Europe’s last dictatorship
Maddy Fry shines a spotlight on the brutal reality of life inside Belarus.
The refrain ‘Europe’s last dictatorship’ has a particularly sinister echo at the best of times, given the continent’s long and fraught relationship with various despots.
Those who would like to hope that Europe, despite its various tensions and rivalries, might have shed violence as a means for dealing with its own citizens probably find it easier to ignore Belarus – a situation made easier by its geographical remoteness and its complicated relationship with Russia.
This might explain why Alexander Lukashenko, Belarus’ autocratic president since 1994, has managed to hang on in the face of widespread accusations of corruption and vote-rigging. Last year’s elections – for want of a better word – are widely regarded to have been fraudulent.
Lukashenko and his supporters claimed he was victorious, despite the opposition candidate, Sviatlana Tsikhanouskaya, maintaining she had won between 60 and 70 per cent of the vote. She was eventually forced to flee the country after she and her children received a plethora of death threats from the Belarusian security services.
The subsequent protests which erupted across the country were met with high levels of police brutality, with activists severely beaten, sometimes fatally, as in the case of Raman Bandarenka, who was killed while in custody – an incident the authorities tried to claim had been an accident due to him to being intoxicated when he was arrested, despite no trace of alcohol being found.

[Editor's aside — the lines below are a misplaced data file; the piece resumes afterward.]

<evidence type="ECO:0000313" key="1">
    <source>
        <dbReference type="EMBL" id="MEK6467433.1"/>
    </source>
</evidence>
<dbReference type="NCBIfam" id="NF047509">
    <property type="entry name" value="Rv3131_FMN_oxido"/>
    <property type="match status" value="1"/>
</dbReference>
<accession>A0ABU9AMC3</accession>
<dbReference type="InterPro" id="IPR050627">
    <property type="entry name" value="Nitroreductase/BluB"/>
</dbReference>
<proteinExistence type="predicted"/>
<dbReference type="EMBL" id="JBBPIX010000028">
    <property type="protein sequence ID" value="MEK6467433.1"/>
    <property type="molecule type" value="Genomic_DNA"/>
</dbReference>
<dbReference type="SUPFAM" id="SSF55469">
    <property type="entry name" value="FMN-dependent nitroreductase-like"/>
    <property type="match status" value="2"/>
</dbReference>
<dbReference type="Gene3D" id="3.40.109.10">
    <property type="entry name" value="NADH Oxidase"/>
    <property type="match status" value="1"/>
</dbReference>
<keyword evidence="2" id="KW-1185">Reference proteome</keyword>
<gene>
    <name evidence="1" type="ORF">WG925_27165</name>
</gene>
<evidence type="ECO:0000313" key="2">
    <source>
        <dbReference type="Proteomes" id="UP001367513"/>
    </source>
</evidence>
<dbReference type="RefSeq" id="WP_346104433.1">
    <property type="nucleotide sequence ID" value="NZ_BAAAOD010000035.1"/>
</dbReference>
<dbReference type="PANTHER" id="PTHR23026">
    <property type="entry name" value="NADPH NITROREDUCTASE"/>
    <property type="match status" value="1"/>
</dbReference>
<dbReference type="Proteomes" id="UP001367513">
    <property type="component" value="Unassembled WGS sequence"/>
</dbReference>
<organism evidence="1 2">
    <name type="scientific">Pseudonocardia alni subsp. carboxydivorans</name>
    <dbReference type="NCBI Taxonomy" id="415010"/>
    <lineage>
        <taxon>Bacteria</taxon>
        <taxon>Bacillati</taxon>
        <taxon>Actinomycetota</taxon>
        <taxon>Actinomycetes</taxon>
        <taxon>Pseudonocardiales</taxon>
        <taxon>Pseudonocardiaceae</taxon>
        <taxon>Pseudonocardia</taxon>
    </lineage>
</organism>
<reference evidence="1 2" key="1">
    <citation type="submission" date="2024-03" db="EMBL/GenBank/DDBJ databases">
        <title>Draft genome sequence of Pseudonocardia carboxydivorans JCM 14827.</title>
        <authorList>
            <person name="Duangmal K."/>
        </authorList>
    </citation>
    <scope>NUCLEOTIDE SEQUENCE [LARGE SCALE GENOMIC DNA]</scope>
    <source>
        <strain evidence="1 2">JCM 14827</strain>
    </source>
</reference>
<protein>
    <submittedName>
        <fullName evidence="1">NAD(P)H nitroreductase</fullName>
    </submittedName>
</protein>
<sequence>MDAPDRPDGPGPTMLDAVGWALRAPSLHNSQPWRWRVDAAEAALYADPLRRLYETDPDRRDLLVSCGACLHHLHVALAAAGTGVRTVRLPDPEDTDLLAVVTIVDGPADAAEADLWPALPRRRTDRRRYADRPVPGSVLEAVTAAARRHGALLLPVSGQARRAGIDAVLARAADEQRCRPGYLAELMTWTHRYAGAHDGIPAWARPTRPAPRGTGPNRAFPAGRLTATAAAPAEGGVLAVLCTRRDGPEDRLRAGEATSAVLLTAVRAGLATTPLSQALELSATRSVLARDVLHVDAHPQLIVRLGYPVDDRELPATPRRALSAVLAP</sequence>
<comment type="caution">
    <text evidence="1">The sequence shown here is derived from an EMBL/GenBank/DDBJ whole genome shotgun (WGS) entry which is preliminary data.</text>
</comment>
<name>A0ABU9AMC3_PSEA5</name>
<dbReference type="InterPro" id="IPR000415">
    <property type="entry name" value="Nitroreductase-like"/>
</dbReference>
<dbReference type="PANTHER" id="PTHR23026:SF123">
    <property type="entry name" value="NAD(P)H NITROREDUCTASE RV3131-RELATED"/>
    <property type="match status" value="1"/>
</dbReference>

Protestors who have evaded capture still regularly face a hail of bullets from the police if they dare to congregate, and censorship is rife; fines are handed out for any kind of anti-government activity, along with asset freezes and legal challenges which ensure that independent publishers face ongoing threats of closure and constant intimidation.
Only state-run TV – known as BT – is allowed, with the country’s citizens bombarded by messages telling them that the protesters consist mostly of a diminutive group of trouble-makers spurred on by Polish and Lithuanian propaganda, the suppression of whom has now led to the restoration of a peaceful status quo.
Even beyond the confines of Belarus itself, anti-Lukashenko agitators enjoy few guarantees of safety.
In August the head of a group helping emigrés from Belarus in Ukraine, Vitaly Shishov, was found hanged in a park in Kiev, for reasons unknown. His death is still the subject of police investigations, but it is widely suspected of being a murder staged to look like a suicide. He had been warned by contacts inside Belarus that he might face attempts on his life by the state.
The protests have continued into 2021, though on a more subdued scale. Only the bravest, it seems, are willing to risk fines, imprisonment and torture in police custody.
They include Maria Koleisnikova, a pro-Sviatlana activist who ripped up her passport when the authorities tried to deport her from Belarus and continues to be a martyr figure to her supporters. She is currently languishing in the Valadarka prison, a deceptively picturesque 19th century castle in Minsk, the capital city, which currently houses over 100 dissidents. The country boasts at least 812 political prisoners.